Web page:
When operating a park requiring finance, one of the mysteries about park management is how to price rides. We've put together this guide to aid in pricing your attractions: Park Admission, Ride Pricing, and EI&N.

While ride queues need to be individually placed we can minimize the number of paths about our parks by merging the exit paths. This would require care in placing the exits of the rides in question so that we can achieve the maximum amount of merge with a minimum of trouble.

One should also take care in presenting a flat ride so that it’s turned to advantage and presents its best view towards the guest. For example, if you’re placing GTT’s House of Glass you’d want its entrance placed so park guests can see the front of this attraction from the paths. Likewise you’d want the higher parts of a coaster towards the rear or towards one side so the guests may see as much of the track as possible when approaching it. You may even want to consider if you want your mechanic to inspect rides in view of the guests waiting in the ride's queue, or if you'd prefer for him to discreetly inspect the ride at it's rear.

Having parts of a coaster built underground, track sections suspended above water, track sections that turn over themselves, or track sections near other tracks & rides adds to the excitement rating and makes your park look more interesting. Additional tips and hints on adding to a ride's excitement rating are provided here in our article Park Admission, Ride Pricing, And EI&N.

When building tracks underground consider placing ride effect doors or tunnel surrounds to enhance the area where the track enters the terrain. Entrance queues, exit paths, and the starkness of in-game supports will be softened with the addition of vegetation nearby.

The Importance of Saving

Always save your games before investing your time in major changes. If I don't like where the pool is or where I've put the food court I can simply re-load the last park iteration I saved and try again rather than spend time deleting the items. Do frequently save areas of scenery as structures. This way each successive park in which you plan to use something similar will be that much easier. What a shame staff patrol areas or paths & path add-ons can't be saved in this way.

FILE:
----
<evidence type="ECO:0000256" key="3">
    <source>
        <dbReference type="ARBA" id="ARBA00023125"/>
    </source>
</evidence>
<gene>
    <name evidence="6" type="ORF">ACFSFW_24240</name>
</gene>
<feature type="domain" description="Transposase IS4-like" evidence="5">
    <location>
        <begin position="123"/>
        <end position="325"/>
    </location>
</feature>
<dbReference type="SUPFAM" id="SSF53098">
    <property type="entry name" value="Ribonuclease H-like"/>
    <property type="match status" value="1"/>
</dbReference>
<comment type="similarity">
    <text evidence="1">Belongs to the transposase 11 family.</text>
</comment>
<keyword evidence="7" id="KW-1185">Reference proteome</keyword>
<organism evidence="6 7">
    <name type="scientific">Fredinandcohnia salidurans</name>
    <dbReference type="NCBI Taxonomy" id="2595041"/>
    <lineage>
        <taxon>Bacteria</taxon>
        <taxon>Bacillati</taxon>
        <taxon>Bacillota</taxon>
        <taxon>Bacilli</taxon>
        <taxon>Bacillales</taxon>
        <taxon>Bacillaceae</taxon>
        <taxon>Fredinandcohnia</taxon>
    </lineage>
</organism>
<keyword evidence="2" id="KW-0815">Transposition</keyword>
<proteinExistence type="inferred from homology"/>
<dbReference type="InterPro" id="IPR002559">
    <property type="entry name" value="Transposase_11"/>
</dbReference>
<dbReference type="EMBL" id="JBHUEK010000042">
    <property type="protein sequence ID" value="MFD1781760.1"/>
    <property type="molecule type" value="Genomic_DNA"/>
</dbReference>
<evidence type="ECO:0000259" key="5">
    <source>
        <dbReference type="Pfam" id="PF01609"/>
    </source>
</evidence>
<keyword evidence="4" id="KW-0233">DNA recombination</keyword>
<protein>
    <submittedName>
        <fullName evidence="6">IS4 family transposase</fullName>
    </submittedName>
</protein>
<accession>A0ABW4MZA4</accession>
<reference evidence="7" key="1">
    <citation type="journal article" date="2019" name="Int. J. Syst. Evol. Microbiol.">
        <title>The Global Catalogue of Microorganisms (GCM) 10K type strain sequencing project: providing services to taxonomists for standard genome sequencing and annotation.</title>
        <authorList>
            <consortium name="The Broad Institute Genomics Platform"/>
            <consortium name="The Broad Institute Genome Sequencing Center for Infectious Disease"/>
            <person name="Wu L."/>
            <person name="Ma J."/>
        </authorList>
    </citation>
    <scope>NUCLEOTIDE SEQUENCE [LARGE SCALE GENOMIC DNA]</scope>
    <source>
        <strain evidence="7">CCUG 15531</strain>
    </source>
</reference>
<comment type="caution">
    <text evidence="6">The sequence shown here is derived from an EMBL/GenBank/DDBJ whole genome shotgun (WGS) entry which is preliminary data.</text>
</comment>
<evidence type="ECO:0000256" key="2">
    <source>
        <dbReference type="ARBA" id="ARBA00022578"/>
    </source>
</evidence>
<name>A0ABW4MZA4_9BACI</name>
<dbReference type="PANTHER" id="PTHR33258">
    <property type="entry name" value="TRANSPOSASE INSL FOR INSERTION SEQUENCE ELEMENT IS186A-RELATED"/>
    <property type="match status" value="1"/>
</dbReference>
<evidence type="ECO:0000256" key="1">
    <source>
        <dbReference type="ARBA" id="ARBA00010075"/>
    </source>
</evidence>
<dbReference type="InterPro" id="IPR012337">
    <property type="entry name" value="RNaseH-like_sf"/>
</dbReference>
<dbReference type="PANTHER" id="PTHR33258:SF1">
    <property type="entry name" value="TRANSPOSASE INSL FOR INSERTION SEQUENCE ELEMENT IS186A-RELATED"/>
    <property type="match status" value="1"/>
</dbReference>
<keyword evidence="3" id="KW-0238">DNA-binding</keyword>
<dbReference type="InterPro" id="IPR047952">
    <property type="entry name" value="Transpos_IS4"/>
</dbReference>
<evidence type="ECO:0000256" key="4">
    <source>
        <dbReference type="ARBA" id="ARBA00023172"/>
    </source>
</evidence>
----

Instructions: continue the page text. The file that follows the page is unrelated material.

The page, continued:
A Personal Plan

Because I make most of my own custom content I've found myself spending a lot of time fine tuning a single building in SketchUp and then building a park around that. Others who are totally into coasters will invest time coming up with their dream track and that's what they prefer to choose to build their park around. One needs to find a plan that works best for them.

Expanding Your Horizons

Feedback is good for a little. It’s far better to take a look at someone else’s work and see what it is you like in that and try to emulate it. During your internet travels take screenshots of fabulous stuff that either visually speaks to you or that you might like to one day try yourself. And of course, whether you’re assembling a building, crafting that death-defying coaster, or preparing your dream park, to routinely come up with results you're happy with it takes practice, practice, and more practice.

There aren’t any blueprints for park building except for those that appear inside your head while you’re working on a park. Having said that there are all sorts of places on the internet you can view images to get ideas of what you might like to build. If you want to see images of castles select a popular search site, select to search for images, then type in “castle,” it’s as simple as that. Or perhaps you might want to see Medieval, Bavarian, or Baronial castles so you'd search using those words. It's up to you whether you prefer to look at RCT3 screenshots or view images from real life.

A great deal of RCT3 is trial and error. You may start out intending to faithfully copy real coasters and then discover you prefer more creativity. How we approach creativity and the results we eventually come up with are often quite different. Except for the manual that came with RCT3 there is no book in which to learn what we need to know about RCT3. It takes experience in the game, learning your menus, knowing your custom items, browsing the different custom content sites and communicating & sharing on the forums. Sadly, these days there's a distinct lack of community contribution and member interaction on public RCT3 forums which are dying a slow death.